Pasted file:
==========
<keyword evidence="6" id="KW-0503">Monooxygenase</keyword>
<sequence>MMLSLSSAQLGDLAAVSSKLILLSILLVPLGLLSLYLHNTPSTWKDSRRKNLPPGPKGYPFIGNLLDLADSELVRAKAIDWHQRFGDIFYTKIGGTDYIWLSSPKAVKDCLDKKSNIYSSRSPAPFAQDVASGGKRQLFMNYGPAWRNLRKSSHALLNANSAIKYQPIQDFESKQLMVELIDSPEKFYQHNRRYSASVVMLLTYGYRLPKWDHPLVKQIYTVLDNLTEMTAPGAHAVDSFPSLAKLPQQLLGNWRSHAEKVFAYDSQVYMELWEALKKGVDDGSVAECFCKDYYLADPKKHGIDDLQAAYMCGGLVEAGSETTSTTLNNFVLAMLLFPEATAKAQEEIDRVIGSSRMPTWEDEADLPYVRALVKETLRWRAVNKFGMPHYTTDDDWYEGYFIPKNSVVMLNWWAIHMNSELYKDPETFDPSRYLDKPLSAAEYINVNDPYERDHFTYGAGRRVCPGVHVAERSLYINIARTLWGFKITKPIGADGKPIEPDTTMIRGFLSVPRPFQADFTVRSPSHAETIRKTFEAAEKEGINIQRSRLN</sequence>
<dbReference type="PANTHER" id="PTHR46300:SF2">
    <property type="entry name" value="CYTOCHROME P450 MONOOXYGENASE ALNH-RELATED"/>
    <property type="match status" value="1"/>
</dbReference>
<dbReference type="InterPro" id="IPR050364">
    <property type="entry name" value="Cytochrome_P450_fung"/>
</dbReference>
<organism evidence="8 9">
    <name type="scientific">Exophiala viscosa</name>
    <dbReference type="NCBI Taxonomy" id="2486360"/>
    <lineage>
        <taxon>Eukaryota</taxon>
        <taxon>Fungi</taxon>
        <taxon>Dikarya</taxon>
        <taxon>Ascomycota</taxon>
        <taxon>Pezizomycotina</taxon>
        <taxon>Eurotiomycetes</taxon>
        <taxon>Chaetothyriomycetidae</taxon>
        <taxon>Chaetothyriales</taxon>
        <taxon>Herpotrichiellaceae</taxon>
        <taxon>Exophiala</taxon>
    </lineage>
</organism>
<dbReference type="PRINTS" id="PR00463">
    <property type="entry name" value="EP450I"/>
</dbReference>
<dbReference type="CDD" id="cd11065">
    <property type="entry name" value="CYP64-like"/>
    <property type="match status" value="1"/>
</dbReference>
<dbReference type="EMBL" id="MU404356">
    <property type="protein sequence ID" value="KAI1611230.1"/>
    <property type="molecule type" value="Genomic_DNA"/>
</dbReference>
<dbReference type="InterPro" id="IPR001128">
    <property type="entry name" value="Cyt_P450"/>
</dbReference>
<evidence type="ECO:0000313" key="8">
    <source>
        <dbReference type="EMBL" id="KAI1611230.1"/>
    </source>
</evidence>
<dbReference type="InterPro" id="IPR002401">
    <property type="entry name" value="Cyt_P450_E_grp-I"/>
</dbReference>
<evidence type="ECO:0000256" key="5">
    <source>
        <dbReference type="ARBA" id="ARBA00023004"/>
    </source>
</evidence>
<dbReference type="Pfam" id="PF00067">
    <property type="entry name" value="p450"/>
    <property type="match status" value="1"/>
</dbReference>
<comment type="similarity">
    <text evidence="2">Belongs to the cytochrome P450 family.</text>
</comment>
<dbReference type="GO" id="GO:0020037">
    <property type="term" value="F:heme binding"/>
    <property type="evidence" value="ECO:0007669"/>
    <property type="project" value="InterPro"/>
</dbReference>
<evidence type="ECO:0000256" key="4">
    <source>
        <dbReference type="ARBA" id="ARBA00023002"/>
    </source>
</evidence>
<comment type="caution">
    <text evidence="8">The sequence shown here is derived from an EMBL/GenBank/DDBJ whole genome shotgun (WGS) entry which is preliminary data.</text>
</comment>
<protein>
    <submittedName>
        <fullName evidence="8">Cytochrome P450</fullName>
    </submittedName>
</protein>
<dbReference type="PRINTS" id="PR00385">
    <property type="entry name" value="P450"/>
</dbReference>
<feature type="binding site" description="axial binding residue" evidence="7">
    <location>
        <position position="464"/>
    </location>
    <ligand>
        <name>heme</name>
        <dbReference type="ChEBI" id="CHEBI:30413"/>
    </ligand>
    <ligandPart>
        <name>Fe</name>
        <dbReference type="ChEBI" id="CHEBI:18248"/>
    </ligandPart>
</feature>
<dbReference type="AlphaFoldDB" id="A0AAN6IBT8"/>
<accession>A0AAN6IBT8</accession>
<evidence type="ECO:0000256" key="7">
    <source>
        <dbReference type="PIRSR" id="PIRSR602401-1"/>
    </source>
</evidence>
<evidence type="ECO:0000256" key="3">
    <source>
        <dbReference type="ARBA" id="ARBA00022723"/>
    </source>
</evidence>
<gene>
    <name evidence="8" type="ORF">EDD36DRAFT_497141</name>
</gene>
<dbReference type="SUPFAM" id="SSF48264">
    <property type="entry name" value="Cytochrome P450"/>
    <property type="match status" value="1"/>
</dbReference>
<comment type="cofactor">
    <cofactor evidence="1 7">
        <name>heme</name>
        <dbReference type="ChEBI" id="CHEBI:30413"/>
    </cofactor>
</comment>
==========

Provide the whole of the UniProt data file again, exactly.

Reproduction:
<keyword evidence="6" id="KW-0503">Monooxygenase</keyword>
<sequence>MMLSLSSAQLGDLAAVSSKLILLSILLVPLGLLSLYLHNTPSTWKDSRRKNLPPGPKGYPFIGNLLDLADSELVRAKAIDWHQRFGDIFYTKIGGTDYIWLSSPKAVKDCLDKKSNIYSSRSPAPFAQDVASGGKRQLFMNYGPAWRNLRKSSHALLNANSAIKYQPIQDFESKQLMVELIDSPEKFYQHNRRYSASVVMLLTYGYRLPKWDHPLVKQIYTVLDNLTEMTAPGAHAVDSFPSLAKLPQQLLGNWRSHAEKVFAYDSQVYMELWEALKKGVDDGSVAECFCKDYYLADPKKHGIDDLQAAYMCGGLVEAGSETTSTTLNNFVLAMLLFPEATAKAQEEIDRVIGSSRMPTWEDEADLPYVRALVKETLRWRAVNKFGMPHYTTDDDWYEGYFIPKNSVVMLNWWAIHMNSELYKDPETFDPSRYLDKPLSAAEYINVNDPYERDHFTYGAGRRVCPGVHVAERSLYINIARTLWGFKITKPIGADGKPIEPDTTMIRGFLSVPRPFQADFTVRSPSHAETIRKTFEAAEKEGINIQRSRLN</sequence>
<dbReference type="PANTHER" id="PTHR46300:SF2">
    <property type="entry name" value="CYTOCHROME P450 MONOOXYGENASE ALNH-RELATED"/>
    <property type="match status" value="1"/>
</dbReference>
<dbReference type="InterPro" id="IPR050364">
    <property type="entry name" value="Cytochrome_P450_fung"/>
</dbReference>
<organism evidence="8 9">
    <name type="scientific">Exophiala viscosa</name>
    <dbReference type="NCBI Taxonomy" id="2486360"/>
    <lineage>
        <taxon>Eukaryota</taxon>
        <taxon>Fungi</taxon>
        <taxon>Dikarya</taxon>
        <taxon>Ascomycota</taxon>
        <taxon>Pezizomycotina</taxon>
        <taxon>Eurotiomycetes</taxon>
        <taxon>Chaetothyriomycetidae</taxon>
        <taxon>Chaetothyriales</taxon>
        <taxon>Herpotrichiellaceae</taxon>
        <taxon>Exophiala</taxon>
    </lineage>
</organism>
<dbReference type="PRINTS" id="PR00463">
    <property type="entry name" value="EP450I"/>
</dbReference>
<dbReference type="CDD" id="cd11065">
    <property type="entry name" value="CYP64-like"/>
    <property type="match status" value="1"/>
</dbReference>
<dbReference type="EMBL" id="MU404356">
    <property type="protein sequence ID" value="KAI1611230.1"/>
    <property type="molecule type" value="Genomic_DNA"/>
</dbReference>
<dbReference type="InterPro" id="IPR001128">
    <property type="entry name" value="Cyt_P450"/>
</dbReference>
<evidence type="ECO:0000313" key="8">
    <source>
        <dbReference type="EMBL" id="KAI1611230.1"/>
    </source>
</evidence>
<dbReference type="InterPro" id="IPR002401">
    <property type="entry name" value="Cyt_P450_E_grp-I"/>
</dbReference>
<evidence type="ECO:0000256" key="5">
    <source>
        <dbReference type="ARBA" id="ARBA00023004"/>
    </source>
</evidence>
<dbReference type="Pfam" id="PF00067">
    <property type="entry name" value="p450"/>
    <property type="match status" value="1"/>
</dbReference>
<comment type="similarity">
    <text evidence="2">Belongs to the cytochrome P450 family.</text>
</comment>
<dbReference type="GO" id="GO:0020037">
    <property type="term" value="F:heme binding"/>
    <property type="evidence" value="ECO:0007669"/>
    <property type="project" value="InterPro"/>
</dbReference>
<evidence type="ECO:0000256" key="4">
    <source>
        <dbReference type="ARBA" id="ARBA00023002"/>
    </source>
</evidence>
<comment type="caution">
    <text evidence="8">The sequence shown here is derived from an EMBL/GenBank/DDBJ whole genome shotgun (WGS) entry which is preliminary data.</text>
</comment>
<protein>
    <submittedName>
        <fullName evidence="8">Cytochrome P450</fullName>
    </submittedName>
</protein>
<dbReference type="PRINTS" id="PR00385">
    <property type="entry name" value="P450"/>
</dbReference>
<feature type="binding site" description="axial binding residue" evidence="7">
    <location>
        <position position="464"/>
    </location>
    <ligand>
        <name>heme</name>
        <dbReference type="ChEBI" id="CHEBI:30413"/>
    </ligand>
    <ligandPart>
        <name>Fe</name>
        <dbReference type="ChEBI" id="CHEBI:18248"/>
    </ligandPart>
</feature>
<dbReference type="AlphaFoldDB" id="A0AAN6IBT8"/>
<accession>A0AAN6IBT8</accession>
<evidence type="ECO:0000256" key="7">
    <source>
        <dbReference type="PIRSR" id="PIRSR602401-1"/>
    </source>
</evidence>
<evidence type="ECO:0000256" key="3">
    <source>
        <dbReference type="ARBA" id="ARBA00022723"/>
    </source>
</evidence>
<gene>
    <name evidence="8" type="ORF">EDD36DRAFT_497141</name>
</gene>
<dbReference type="SUPFAM" id="SSF48264">
    <property type="entry name" value="Cytochrome P450"/>
    <property type="match status" value="1"/>
</dbReference>
<comment type="cofactor">
    <cofactor evidence="1 7">
        <name>heme</name>
        <dbReference type="ChEBI" id="CHEBI:30413"/>
    </cofactor>
</comment>